Long hours can lead to burnout, shortening careers and making for worse law. Yet legal firms remain resistant to the concept of a four-day week, despite evidence that working smarter can bring real benefits
Last week the campaign group 4 Day Week Global revealed the results of a six-month pilot programme, under which 61 employers signed up for their staff to work 80% of the time for 100% of the salary. The results were positive – not surprising, given the self-selecting sample – and suggest a real appetite for change.
But it was noticeable that no law firms could be persuaded to take part, and 4 Day Week Global admits that ‘cultural norms’ in the profession present bigger obstacles than in other sectors.
Alex Soojung-Kim Pang, director of 4 Day Week Global, told the Gazette: ‘I think there’s a widespread recognition that current legal practice burns people out unnecessarily, shortens the careers of people the profession would benefit from having, and makes for worse law, and needs to change.
‘Figuring out how to redesign legal practice, and managing the transition to more sustainable careers and practice, is the challenge.’
Sceptics can reel off a long list of problems with marrying a four-day week with the legal profession. Would clients accept their solicitor being off when they need them? How would a four-day week tally with the five-day courts and tribunals service? Would it apply only to senior staff and leave out support staff such as cleaners and receptionists whose services are needed every day? And, perhaps most importantly to some lawyers, what happens to the hallowed billable hour?
'By working smarter, our team are still able to achieve their overall objectives but in fewer hours and without any expectation that those hours “lost” will need to be made up elsewhere'
Laura Clapton, Consilia Legal
Laura Clapton, whose Leeds firm Consilia Legal allowed staff to start working four-day weeks a year ago, agrees that the culture of billable hours is one of the law’s biggest hindrances, but she stresses the barrier is not insuperable.
‘Our team are valued beyond simply their ability to charge for their time by the hour,’ she said. ‘Yes, they bill for their time in many cases, but they have realistic fee targets which enable them to fulfil other roles and responsibilities whether in the form of mentoring, training or business development.
‘By working smarter, our team are still able to achieve their overall objectives but in fewer hours and without any expectation that those hours “lost” will need to be made up elsewhere.’
JMK Solicitors, the largest personal injury practice in Northern Ireland, has to deal with courts and clients wanting speedy resolutions, but after three years it insists the move to four-day weeks has been a huge success.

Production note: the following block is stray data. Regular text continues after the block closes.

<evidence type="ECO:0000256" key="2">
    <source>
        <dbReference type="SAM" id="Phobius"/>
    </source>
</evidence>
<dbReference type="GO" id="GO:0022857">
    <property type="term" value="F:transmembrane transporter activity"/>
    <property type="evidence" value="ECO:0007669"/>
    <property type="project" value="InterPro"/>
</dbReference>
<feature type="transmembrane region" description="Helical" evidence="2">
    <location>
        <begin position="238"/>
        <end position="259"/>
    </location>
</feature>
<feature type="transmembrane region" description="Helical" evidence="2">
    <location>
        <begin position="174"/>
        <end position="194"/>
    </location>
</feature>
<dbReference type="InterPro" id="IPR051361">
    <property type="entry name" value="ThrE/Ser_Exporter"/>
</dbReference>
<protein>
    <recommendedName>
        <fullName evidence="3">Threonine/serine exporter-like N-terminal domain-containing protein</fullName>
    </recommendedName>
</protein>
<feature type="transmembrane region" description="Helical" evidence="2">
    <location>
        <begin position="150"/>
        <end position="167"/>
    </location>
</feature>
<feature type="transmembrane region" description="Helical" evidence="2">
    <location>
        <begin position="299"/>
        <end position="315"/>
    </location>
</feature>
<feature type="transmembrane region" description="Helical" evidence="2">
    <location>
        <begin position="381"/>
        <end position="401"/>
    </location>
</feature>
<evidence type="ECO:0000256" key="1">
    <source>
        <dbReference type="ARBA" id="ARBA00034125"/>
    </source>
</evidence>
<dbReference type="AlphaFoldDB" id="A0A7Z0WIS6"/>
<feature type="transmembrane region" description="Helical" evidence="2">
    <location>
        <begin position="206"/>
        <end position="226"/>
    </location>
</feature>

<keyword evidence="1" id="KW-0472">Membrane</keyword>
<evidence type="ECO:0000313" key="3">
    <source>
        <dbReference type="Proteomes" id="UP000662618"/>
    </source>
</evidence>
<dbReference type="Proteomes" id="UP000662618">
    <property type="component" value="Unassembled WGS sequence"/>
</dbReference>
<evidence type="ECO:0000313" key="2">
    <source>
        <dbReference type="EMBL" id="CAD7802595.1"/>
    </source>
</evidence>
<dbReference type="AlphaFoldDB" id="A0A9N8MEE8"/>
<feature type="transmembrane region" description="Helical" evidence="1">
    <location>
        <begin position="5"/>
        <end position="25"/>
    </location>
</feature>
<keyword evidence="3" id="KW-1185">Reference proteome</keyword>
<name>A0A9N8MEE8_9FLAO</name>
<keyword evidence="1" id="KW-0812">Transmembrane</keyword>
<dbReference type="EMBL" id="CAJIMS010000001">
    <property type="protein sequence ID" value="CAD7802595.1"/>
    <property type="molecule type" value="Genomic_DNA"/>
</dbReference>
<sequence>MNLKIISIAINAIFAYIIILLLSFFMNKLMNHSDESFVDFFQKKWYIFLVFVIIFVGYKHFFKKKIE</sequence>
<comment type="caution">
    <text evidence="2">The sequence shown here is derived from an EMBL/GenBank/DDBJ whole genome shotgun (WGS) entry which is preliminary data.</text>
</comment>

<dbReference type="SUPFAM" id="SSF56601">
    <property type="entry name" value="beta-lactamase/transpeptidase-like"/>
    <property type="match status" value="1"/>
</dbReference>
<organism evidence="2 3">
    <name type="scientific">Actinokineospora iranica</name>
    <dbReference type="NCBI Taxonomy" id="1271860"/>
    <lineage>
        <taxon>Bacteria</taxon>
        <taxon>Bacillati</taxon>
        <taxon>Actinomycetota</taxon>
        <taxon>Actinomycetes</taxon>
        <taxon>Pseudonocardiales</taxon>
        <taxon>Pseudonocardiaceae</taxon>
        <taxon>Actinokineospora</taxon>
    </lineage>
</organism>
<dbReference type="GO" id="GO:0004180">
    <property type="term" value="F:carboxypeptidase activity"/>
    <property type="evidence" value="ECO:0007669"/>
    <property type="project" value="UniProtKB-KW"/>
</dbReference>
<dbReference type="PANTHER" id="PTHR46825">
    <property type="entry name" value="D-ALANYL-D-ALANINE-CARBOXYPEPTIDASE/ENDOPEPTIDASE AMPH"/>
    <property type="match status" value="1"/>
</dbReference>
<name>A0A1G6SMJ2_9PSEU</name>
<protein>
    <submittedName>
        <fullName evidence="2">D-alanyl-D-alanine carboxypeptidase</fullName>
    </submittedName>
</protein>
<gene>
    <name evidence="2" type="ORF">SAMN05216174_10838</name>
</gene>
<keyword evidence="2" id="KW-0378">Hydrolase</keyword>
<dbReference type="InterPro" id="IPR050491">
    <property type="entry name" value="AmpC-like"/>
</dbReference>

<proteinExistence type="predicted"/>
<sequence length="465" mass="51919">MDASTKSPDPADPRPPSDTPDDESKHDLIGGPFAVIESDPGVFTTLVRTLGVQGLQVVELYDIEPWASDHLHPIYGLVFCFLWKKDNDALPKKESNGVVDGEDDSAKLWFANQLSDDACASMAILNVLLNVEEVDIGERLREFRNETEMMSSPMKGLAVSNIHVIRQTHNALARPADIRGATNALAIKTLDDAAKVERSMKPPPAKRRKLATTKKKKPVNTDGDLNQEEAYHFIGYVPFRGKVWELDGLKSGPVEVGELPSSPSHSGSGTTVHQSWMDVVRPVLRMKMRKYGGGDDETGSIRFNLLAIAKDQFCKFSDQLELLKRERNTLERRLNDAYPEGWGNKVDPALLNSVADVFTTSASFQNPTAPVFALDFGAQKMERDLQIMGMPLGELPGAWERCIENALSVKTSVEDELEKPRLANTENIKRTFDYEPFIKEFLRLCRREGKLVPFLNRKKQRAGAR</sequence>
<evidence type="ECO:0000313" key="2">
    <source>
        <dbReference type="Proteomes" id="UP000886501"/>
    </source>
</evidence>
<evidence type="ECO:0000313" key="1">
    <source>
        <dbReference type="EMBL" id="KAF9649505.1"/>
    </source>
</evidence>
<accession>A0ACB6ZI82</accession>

Michelle Murphy, head of operations and HR at JMK, said the logistical challenges can be met with good organisation and cooperation. Courts are asked by lawyers to list on days when they are available and staff cannot all choose to take the same day off (in practice, there has been a roughly even split between people wanting a long weekend and others asking for Tuesday or Wednesday off to help with caring responsibilities). Clients are told by their solicitors in all correspondence which days they can be contacted, and satisfaction levels for consumers and staff have reached record highs.
Murphy admitted there have been challenges: annual leave entitlements were not adjusted at the time of the change, and have since been reduced in line with the 20% cut in working hours. But she said there is no chance that the four-day week will be reversed.
‘We’re more than three years in and still going strong,’ says Murphy. ‘It’s not perfect, but the big thing is being flexible about it and to have the team engaged. Colleagues are expected to pick up calls when others are off, but ultimately everyone benefits, and so you’re happy to do it.’
Of course if work needs to be done on a day off, it will be. Leena Yousefi, founder of Vancouver firm YLaw and an early adopter of a four-day week, said the biggest misconception was people thinking lawyers will never work on their days off, when in practice the firm’s lawyers will often do an hour or so if required.
‘As with any service industry, we constantly deal with
clients, are contracted out, deal with human emergencies, and many deadlines and events which are out of our control,’ she said. ‘In the legal industry, examples of the above are urgent court hearings, children being abducted, family emergencies.
‘When these emergencies come up, we are mandated to deal with them as per our law society rules. Yes, that means dropping everything to deal with them, including having to work on our day off – even on the weekends.’